Shin Splints*

Friday, 23 February 2018, By Miguel Ruiz

Do you ever get pain during and after training along the shin bone?
This pain can run anywhere between the knee and ankle, it sometimes causes swelling or tightness, it can start of as a niggle and develop into extreme pain. This condition is called "Shin Splints" and can affect anyone from beginners to endurance athletes. If left untreated, it can cause stress fractures to the shin bone.

What factors cause shin splints?
 - Overtraining as in training too hard without adequate time to recover
 - Increase in training duration and intensity
 - Change in running surfaces
 - Being overweight or increase in body weight
 - Bone health
 - Having flat feet or feet that roll in
 - Tightness in the calf muscles and ankle joint
 - Shoes that are not correct

What Muscles are affected?
 - Gastrocnemius and Soleus make up the calf muscles and their function is to point the foot forward and apply pressure to the ground in order to push. Now If these muscles are weak or lack flexibility and can't handle the excessive load then the shins will bear the brunt.
 - Anterior Tibialis muscle is located in the front bottom part of the leg, running along the front part of the shin bone. It aids in flexing the foot or bringing the toes toward the head. This muscle is used to flex the foot with every step.
 - Posterior Tibialis is also on the bottom front of the leg, running along the back part of the shin bone. It helps pull the foot down and inward. Overuse or repetitive use of the shin area can cause this muscle and the attached tendons to become inflamed.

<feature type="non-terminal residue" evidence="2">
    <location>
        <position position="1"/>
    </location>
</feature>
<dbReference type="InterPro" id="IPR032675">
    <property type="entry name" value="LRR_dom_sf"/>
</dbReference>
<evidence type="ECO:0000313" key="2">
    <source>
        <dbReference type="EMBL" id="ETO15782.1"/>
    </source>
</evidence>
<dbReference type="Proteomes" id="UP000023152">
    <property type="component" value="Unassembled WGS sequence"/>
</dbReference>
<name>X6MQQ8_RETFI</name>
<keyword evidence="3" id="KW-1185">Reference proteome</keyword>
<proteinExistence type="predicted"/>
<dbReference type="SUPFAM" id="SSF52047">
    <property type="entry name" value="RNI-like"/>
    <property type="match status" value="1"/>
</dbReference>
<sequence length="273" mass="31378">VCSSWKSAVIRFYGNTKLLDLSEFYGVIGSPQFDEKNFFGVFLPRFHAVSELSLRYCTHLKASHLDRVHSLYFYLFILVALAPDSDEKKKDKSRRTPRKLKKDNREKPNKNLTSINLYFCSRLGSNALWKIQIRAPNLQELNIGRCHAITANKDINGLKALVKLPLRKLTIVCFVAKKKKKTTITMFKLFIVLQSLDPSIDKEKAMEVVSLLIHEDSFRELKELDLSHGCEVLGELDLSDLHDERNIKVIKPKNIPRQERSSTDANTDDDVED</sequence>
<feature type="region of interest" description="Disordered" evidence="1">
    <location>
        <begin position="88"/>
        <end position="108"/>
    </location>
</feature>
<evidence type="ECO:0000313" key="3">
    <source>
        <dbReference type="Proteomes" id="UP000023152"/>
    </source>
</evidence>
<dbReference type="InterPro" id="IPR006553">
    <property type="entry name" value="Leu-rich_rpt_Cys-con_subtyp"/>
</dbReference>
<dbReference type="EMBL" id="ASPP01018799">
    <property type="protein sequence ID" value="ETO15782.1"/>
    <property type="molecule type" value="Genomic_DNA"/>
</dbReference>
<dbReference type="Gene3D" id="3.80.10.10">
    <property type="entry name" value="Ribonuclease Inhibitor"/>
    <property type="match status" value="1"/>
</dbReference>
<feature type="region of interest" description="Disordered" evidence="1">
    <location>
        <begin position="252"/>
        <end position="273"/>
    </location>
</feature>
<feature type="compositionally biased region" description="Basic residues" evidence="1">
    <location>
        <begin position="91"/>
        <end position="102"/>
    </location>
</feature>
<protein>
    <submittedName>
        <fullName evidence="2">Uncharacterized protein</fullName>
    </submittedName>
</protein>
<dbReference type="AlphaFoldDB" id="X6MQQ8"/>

How can I treat shin splint and avoid them from happening again?
My first recommendation is to seek the advice of a professional practitioner i.e. Chiropractor or Physiotherapist. Work closely with them to identify weaknesses in the lower body, find the cause and treat the symptoms primarily and then work on strengthening the arch of the foot and the muscles that make up the calf.
Rest and stretching will go a long way to getting you back on track. Stretching will increase flexibility and will help when strengthening the calf and foot to distribute the load evenly when under tension.
Incorporating rest days more frequently along with trying alternative low impact exercises will help you maintain your fitness levels whilst not being a burden on your shins.


*Disclaimer: Individual results vary based on agreed goals. Click here for details.

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